Arts, Features, The Muse

REVIEW: Christopher Nolan’s ‘Interstellar’ finds answers in infinity

To be perfectly honest, if you plan to see “Interstellar” – and you’ve probably been planning to see it since Batman retired – then you owe it to yourself not to read another word of this. Make like your friend who doesn’t watch trailers and go in knowing as little as possible. The movie carries on that noble lineage of high-concept sci-fi stories, like “Brazil” or “Super 8,” that reward those who know the least. Make no mistake, though, “Interstellar” is not a quiet movie. It is not small, nor understated. You’d just do well to let it naturally – in the best way imaginable – break your head.

Matthew McConaughey plays Cooper, a former NASA test pilot and engineer tasked with finding a new habitable planet in Christopher Nolan's "Interstellar," released Friday. PHOTO COURTESY OF PARAMOUNT PICTURES
Matthew McConaughey plays Cooper, a former NASA test pilot and engineer tasked with finding a new habitable planet in Christopher Nolan’s “Interstellar,” released Friday. PHOTO COURTESY OF PARAMOUNT PICTURES

In keeping with its forerunners, “Interstellar,” released Friday, presents an Earth that is a broken and unforgiving place. Blight has wiped out nearly every crop but corn, bringing about a second Dust Bowl and leading most of mankind to suffer a similar fate. In the vacuum, people aren’t so much rebuilding as they are surviving. Repurposed drone brains power farming combines. History textbooks rewrite the Apollo missions as a hoax meant to bankrupt a wasteful and quixotic Soviet Union, warning the next generation to be more realistic. Whatever happened to these people, we quickly realize, is something they don’t want to happen again. “We didn’t run out of planes and television sets,” a teacher solemnly reminds. “We ran out of food.”

It’s fitting, then, that Cooper, the mononymous main played by Matthew McConaughey, used to work for NASA. Now, begrudgingly, he farms, and he isn’t faring much better than the others are. For an intriguing dose of authenticity during these expository scenes, director Christopher Nolan splices in interviews from Ken Burns’ documentary on the Dust Bowl along with one staged interview with Ellen Burstyn. It calls to mind John Steinbeck’s “The Grapes of Wrath,” where the dust drove the Joad family to pack up and chase the whisper of a better life in California.

In this case, there’s nowhere left for Cooper, his kids Murphy (Mackenzie Foy) and Tom (Timothée Chalamet) and his father-in-law Donald (John Lithgow) to go. That is, unless you count “up-and-out.” Once Cooper (Are you sure you want to keep reading this?) finds the hidden remnant of his old employers at NASA carrying on in secret, that’s exactly where he goes.

That’s all you get to know. And, just for a second, appreciate how difficult this is to write about without letting slip too much. We can probably talk about aesthetics; no insult to Wally Pfister (Nolan’s usual director of photography who stepped aside to direct his kind-of-lame “Transcendence”), but he isn’t missed too badly. The relief, Hoyte Van Hoytema, who was also responsible for the visuals of “Her” and “Tinker Tailor Soldier Spy,” flawlessly composes “That Nolan Look,” sullen and saturated (Is it true that he’s colorblind?) whether the scene unfolds in a suffocating haze of dirt or in the suffocating blackness of space.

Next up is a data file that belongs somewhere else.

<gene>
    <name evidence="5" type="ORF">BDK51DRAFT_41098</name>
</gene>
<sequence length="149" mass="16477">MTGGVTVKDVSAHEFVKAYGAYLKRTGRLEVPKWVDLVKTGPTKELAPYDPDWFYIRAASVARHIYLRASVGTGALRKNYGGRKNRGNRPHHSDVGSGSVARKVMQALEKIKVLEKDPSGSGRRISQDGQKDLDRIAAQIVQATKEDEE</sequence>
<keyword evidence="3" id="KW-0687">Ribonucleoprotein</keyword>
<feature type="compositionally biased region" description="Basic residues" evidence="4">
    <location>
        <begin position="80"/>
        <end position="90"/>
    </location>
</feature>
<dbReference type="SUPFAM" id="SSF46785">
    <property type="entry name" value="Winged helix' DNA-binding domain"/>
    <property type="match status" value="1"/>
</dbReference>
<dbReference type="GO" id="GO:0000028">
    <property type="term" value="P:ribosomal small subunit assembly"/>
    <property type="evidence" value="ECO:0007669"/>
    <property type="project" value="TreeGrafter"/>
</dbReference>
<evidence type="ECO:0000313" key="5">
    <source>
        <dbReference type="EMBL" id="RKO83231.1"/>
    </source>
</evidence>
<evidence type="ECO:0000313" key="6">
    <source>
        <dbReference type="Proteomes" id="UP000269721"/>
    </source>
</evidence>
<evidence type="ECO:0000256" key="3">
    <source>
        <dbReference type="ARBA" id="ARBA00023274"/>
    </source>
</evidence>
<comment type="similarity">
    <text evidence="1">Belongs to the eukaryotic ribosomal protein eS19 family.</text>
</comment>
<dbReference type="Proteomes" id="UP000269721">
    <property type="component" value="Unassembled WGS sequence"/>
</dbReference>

Because they do go to space. The vibe lends itself well to the cool retro-futuristic set design of the – again, caution – spaceship Endurance. The computers and grey, chipping plastic tiles definitely smack of “Alien” in a great way and seem a smart choice, given how hard it would have been to salvage enough parts for an interstellar spacecraft in a world where there’s not even enough food to eat.

All of that, though, comes second to “That Nolan Story,” where “Nolan” refers to Christopher and his brother and co-writer, Jonathan. In the vaguest possible terms, the film chases similarly lofty questions to those in “2001: A Space Odyssey” — though not so much “where have we been?” as “where are we going?” — with an ending that begs twice as many.

The scope alone puts the film’s symbolism and perceptive characterizations on a level even above “The Dark Knight.” At its most expansive, “Interstellar” expounds on relativity and at least five dimensions, stretching light, love and gravity across decades and light-years. At its most intimate, it cuts deep into the rawest elements of humanity, illuminating questions that the years in the inescapable loneliness of space inevitably bring to the surface. How far will we go to survive? Why do we even want to?

Cooper opens that door in one of the first few scenes, explaining to the young Murphy “science is about learning what we don’t know,” rather than dwelling on what we do. “Interstellar,” then, is a story about the search for discovery approaching infinity. Even for those primed in the somewhat discouraging astrophysics at its base (maybe do a little homework), it leaves its biggest questions wide open. You can consider all you want where we come from, where we fit in, what’s beyond our horizon, but there’s no beauty in having an answer. In the end, we just don’t know. And that’s thrilling. That’s the answer enough.

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